How dirty is your home?

How dirty is your home?

Top Spots For Household Bacteria

More Bacteria in the Bathtub Than in the Garbage Bin, Study Shows

Researchers visited 35 U.S. homes, swabbing for bacteria in 32 locations in each home.

Here’s how those spots ranked, in terms of the average number of bacteria per square inch. Spots with the same average number of bacteria have the same rank.

  • Toilet bowl: 3.2 million bacteria/in²
  • Kitchen drain: 567,845 bacteria/in²
  • Sponge or counter-wiping cloth: 134,630 bacteria/in²
  • Bathtub, near drain: 119,468 bacteria/in²
  • Kitchen sink, near drain: 17,964 bacteria/in²
  • Kitchen faucet handle: 13,227 bacteria/in²
  • Bathroom faucet handle: 6,267 bacteria/in²
  • Bathroom sink, near drain: 2,733 bacteria/in²
  • Pet food dish, inside rim: 2,110 bacteria/in²
  • Kitchen floor, in front of the sink: 830 bacteria/in²
  • Toilet floor, in front of the toilet: 764 bacteria/in²
  • Kitchen countertop: 488 bacteria/in²
  • Bathroom countertop: 452 bacteria/in²
  • Garbage bin: 411 bacteria/in²
  • Dishtowel: 408 bacteria/in²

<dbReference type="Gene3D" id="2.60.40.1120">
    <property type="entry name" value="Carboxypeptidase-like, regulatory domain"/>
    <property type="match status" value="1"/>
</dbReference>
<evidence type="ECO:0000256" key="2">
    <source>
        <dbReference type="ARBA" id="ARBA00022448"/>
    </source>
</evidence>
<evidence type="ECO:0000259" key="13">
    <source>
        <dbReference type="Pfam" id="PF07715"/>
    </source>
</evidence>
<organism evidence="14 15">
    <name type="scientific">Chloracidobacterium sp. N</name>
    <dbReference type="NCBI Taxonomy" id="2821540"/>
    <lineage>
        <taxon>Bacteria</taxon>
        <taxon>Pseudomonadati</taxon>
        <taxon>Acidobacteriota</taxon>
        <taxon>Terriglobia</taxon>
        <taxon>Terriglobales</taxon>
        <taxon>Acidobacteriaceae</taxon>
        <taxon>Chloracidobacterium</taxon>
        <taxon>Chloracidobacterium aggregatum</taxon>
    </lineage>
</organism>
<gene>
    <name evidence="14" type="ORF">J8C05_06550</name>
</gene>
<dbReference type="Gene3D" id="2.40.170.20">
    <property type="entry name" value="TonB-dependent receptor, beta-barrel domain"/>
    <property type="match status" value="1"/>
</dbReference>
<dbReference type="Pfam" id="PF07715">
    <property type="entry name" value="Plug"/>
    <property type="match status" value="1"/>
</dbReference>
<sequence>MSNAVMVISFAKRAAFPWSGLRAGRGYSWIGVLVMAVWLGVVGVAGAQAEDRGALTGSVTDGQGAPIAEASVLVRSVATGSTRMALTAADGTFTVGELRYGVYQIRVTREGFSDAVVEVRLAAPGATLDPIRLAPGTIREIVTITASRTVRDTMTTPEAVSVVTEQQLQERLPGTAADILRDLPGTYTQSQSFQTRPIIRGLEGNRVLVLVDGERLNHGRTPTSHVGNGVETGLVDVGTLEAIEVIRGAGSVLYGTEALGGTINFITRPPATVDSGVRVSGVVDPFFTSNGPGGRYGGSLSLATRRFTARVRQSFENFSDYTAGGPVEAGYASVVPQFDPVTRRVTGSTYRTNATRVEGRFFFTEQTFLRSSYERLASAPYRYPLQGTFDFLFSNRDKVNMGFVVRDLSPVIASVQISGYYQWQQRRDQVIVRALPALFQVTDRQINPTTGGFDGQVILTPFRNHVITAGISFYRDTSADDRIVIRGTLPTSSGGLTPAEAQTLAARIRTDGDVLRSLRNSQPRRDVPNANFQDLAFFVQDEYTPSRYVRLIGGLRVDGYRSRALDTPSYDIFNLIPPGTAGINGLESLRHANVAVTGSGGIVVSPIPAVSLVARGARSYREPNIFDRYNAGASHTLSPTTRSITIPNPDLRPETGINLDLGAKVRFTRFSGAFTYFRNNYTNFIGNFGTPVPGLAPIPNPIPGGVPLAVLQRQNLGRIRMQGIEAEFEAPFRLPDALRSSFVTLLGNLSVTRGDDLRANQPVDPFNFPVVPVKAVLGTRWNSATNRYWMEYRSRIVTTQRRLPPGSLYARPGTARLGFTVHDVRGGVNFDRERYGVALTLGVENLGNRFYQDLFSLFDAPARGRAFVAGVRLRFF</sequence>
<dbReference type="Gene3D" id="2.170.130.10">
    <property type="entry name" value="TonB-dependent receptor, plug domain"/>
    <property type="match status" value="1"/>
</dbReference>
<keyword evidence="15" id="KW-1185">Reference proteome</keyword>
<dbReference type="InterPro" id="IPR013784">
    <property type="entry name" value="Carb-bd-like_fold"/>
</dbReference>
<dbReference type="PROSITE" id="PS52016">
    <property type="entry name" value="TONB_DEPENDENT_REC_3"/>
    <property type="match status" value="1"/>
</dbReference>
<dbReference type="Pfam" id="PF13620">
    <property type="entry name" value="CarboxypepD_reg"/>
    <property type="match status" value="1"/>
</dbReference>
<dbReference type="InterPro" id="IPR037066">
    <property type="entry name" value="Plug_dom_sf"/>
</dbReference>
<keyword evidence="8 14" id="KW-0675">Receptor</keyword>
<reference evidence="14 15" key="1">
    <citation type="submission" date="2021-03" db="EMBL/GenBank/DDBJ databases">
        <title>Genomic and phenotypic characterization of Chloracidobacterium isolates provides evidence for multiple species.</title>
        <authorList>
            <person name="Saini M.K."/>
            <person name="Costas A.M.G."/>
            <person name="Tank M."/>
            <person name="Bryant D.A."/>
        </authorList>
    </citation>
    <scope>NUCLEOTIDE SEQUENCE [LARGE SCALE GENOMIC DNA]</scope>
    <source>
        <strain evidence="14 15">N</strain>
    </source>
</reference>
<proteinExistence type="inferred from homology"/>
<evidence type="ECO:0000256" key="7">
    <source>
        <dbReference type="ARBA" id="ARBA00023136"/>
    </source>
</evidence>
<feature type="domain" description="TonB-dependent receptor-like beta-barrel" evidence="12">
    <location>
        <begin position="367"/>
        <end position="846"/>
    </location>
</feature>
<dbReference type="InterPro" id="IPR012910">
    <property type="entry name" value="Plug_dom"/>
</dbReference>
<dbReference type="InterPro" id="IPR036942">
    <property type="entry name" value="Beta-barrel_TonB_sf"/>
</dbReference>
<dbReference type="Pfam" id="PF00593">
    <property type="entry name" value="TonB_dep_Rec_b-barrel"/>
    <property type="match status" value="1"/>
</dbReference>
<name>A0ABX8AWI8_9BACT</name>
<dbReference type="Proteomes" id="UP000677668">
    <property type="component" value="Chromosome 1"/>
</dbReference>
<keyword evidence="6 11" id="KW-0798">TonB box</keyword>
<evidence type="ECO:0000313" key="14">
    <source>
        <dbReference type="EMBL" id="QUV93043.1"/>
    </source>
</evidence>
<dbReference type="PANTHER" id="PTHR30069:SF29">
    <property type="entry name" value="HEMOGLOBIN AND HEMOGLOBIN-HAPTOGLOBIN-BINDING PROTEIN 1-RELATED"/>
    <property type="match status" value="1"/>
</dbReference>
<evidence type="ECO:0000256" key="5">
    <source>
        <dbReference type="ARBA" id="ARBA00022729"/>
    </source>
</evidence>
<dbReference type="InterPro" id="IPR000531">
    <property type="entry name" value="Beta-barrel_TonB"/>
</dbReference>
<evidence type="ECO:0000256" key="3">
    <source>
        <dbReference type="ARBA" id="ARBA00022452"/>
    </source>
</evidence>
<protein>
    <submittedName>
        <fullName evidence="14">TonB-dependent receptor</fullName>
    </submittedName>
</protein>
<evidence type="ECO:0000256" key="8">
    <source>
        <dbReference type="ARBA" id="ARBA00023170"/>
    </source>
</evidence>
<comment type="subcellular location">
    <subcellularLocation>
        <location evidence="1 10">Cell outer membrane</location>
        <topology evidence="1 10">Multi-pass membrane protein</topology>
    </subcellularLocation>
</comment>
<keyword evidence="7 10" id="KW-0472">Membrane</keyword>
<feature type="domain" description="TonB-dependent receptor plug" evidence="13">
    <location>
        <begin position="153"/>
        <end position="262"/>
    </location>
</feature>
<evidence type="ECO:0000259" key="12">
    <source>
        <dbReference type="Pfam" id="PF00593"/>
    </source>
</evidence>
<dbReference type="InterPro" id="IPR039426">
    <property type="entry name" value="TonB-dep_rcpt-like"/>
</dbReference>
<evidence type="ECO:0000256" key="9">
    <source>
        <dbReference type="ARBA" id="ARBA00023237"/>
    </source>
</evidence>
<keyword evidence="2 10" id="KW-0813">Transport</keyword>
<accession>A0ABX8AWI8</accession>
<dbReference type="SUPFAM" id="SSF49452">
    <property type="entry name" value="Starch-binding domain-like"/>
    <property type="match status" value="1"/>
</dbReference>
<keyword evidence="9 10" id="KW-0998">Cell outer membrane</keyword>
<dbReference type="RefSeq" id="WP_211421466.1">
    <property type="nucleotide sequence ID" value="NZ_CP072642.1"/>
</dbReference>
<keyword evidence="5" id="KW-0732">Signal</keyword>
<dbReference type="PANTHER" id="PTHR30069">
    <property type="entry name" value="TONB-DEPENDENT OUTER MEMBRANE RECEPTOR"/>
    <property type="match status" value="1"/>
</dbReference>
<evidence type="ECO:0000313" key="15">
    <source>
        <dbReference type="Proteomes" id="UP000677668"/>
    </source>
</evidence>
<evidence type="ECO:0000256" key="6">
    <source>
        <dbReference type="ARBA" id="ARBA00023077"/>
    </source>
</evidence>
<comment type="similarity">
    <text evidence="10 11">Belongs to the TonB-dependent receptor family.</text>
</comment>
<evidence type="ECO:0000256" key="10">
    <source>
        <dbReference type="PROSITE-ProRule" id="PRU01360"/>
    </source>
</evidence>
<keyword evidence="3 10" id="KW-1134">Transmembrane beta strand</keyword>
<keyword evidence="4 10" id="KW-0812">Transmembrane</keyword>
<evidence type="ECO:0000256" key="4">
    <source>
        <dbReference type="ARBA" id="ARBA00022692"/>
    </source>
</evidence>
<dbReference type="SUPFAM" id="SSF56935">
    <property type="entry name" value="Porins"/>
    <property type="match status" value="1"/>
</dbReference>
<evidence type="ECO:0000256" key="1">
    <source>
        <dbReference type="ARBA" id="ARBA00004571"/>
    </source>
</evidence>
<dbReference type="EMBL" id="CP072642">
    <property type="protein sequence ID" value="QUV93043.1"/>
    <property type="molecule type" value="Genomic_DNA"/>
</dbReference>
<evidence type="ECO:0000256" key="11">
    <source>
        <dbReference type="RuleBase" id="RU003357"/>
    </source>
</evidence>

• Toy: 345 bacteria/in²
  • Kitchen tabletop: 344 bacteria/in²
  • Home office phone or refrigerator door: 319 bacteria/in²
  • Toilet seat: 295 bacteria/in²
  • Bathroom light switch: 217 bacteria/in²
  • Microwave buttons: 214 bacteria/in²
  • Kitchen chopping board: 194 bacteria/in²
  • Child-training potty: 191 bacteria/in²
  • Infant changing mat and infant high chair: 190 bacteria/in²
  • Kitchen phone: 133 bacteria/in²
  • Bathroom door inside handles: 121 bacteria/in²
  • Toilet’s flush handle: 83 bacteria/in²
  • TV remote control: 70 bacteria/in²
  • Home office computer keyboard: 64 bacteria/in²
  • Home office computer mouse: 50 bacteria/in²

Clean Cayman introduces a new cleaning system wherein we don’t just stop from cleaning surfaces but assuring that we also deal with microscopic bacteria. We don’t just clean, we also sanitize and disinfect.

Difference between cleaning, sanitizing and disinfect

Cleaning is the removal of visible soil, debris, microorganisms, and organic substances from surfaces; will not eliminate germs but reduces their numbers by removing some contaminated matter.

Sanitizing is the reduction of bacteria to safe levels (set by public health standards) to decrease the risk of infection; may not kill all viruses.

Disinfect is the elimination of pathogens and disease-causing microorganisms, except bacterial spores.